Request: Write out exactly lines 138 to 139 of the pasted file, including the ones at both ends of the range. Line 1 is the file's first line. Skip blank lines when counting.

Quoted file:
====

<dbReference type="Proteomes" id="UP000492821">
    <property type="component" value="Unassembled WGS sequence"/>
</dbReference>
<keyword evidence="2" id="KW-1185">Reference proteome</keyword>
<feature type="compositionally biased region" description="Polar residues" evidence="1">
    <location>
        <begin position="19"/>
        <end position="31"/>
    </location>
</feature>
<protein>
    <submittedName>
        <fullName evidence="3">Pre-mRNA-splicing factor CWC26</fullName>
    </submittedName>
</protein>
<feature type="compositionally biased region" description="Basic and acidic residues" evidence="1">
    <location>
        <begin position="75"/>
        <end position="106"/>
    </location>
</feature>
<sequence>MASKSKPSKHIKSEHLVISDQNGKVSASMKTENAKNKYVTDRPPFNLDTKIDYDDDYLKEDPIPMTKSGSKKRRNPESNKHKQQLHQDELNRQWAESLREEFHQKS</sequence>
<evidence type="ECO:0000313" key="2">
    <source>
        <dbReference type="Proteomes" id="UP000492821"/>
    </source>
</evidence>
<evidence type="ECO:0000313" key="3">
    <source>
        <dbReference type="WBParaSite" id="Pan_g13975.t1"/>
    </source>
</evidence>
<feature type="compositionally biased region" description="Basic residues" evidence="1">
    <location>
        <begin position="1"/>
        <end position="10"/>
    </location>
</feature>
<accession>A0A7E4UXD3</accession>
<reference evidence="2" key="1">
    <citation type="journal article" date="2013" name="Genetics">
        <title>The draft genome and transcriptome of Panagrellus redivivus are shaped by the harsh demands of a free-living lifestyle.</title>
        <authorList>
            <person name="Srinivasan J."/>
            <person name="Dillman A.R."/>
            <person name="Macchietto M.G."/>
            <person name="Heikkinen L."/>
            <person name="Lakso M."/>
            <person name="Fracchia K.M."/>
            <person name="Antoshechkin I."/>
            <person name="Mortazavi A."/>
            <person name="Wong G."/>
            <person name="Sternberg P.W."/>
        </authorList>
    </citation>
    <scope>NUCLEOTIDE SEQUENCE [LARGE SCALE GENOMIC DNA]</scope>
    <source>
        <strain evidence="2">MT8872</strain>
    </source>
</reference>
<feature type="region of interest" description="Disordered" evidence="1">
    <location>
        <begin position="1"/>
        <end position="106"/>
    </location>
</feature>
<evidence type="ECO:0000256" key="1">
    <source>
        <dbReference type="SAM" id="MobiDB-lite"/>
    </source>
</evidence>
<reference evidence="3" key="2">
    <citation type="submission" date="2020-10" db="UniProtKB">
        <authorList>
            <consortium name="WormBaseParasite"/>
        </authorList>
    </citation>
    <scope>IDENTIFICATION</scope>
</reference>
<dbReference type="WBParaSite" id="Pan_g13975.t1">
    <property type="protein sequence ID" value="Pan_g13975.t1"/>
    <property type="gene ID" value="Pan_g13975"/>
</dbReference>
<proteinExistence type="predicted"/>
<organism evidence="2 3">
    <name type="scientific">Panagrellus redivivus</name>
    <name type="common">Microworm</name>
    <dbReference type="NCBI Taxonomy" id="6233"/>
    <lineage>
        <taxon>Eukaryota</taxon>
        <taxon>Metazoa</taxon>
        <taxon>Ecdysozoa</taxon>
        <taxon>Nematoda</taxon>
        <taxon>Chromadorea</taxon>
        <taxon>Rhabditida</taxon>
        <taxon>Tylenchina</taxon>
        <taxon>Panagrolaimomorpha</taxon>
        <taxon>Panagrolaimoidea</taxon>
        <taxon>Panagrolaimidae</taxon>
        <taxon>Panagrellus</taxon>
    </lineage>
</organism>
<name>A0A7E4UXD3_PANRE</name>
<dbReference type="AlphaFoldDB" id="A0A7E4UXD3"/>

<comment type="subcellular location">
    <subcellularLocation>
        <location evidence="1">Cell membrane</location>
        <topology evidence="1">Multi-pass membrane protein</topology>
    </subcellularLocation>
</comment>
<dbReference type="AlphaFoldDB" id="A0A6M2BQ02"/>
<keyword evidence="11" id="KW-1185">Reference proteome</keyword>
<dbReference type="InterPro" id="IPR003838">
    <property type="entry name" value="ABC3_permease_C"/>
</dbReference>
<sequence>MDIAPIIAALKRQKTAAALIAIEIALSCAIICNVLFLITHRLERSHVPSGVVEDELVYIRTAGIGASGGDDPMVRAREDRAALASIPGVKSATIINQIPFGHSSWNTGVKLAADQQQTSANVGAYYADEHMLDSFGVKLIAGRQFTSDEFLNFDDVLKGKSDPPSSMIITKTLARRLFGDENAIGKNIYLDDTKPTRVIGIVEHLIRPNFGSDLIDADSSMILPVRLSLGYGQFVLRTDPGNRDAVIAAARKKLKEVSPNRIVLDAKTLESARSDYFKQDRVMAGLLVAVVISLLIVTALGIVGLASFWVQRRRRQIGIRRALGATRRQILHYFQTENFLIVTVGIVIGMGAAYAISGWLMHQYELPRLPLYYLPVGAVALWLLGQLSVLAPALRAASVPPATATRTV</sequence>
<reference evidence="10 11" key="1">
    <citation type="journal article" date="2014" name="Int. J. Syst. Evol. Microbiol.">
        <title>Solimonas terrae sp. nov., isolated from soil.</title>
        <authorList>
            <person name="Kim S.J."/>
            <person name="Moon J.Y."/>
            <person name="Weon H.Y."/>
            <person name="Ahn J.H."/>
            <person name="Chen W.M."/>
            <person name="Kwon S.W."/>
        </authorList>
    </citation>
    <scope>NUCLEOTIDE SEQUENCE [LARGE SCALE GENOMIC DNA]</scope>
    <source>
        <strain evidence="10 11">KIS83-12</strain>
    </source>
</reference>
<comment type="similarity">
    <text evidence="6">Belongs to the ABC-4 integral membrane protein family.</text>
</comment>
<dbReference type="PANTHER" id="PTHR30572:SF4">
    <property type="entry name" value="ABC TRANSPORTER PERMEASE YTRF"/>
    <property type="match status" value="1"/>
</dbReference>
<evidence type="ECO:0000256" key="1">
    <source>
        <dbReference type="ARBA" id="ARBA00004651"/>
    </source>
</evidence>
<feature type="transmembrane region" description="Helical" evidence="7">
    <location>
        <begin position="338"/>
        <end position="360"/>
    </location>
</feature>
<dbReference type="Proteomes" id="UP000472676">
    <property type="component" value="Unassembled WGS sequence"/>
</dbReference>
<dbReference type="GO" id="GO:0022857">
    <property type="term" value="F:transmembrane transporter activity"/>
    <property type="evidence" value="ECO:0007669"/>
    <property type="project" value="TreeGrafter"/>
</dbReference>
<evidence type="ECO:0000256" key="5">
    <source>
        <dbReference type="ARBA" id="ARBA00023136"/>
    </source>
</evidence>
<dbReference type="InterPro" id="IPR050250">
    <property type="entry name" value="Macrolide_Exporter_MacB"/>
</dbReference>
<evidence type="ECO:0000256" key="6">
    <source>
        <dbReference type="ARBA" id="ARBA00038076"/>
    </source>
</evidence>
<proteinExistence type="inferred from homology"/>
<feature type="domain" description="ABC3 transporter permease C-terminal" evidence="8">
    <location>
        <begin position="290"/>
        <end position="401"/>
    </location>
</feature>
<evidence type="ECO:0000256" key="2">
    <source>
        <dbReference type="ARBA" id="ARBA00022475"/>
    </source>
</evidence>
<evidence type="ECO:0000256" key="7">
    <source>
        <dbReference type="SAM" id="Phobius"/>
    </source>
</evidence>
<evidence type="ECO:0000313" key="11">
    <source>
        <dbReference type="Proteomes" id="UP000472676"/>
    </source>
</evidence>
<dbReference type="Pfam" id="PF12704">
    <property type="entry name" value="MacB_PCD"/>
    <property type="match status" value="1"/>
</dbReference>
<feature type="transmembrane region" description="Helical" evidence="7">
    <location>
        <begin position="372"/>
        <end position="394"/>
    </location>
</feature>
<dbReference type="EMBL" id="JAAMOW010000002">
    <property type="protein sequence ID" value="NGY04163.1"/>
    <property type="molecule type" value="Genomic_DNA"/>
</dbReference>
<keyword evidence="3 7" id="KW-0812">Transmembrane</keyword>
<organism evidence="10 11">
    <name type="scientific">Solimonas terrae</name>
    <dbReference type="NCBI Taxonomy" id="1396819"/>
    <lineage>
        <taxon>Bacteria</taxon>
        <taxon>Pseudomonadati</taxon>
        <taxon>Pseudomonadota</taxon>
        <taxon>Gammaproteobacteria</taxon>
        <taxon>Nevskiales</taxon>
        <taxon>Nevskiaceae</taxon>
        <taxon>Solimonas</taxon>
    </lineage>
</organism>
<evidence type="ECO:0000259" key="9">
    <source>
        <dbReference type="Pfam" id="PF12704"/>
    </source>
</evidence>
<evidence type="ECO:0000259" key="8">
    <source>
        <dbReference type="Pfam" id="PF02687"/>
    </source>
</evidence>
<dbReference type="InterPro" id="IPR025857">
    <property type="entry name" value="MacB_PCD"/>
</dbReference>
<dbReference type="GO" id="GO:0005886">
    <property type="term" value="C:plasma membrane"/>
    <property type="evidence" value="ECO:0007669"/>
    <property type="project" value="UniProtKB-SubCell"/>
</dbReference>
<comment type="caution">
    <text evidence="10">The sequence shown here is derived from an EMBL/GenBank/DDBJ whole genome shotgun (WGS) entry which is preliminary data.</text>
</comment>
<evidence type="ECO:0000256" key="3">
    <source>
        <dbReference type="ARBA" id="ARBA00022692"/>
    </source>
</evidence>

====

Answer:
    <property type="entry name" value="ABC TRANSPORTER PERMEASE YTRF"/>
    <property type="match status" value="1"/>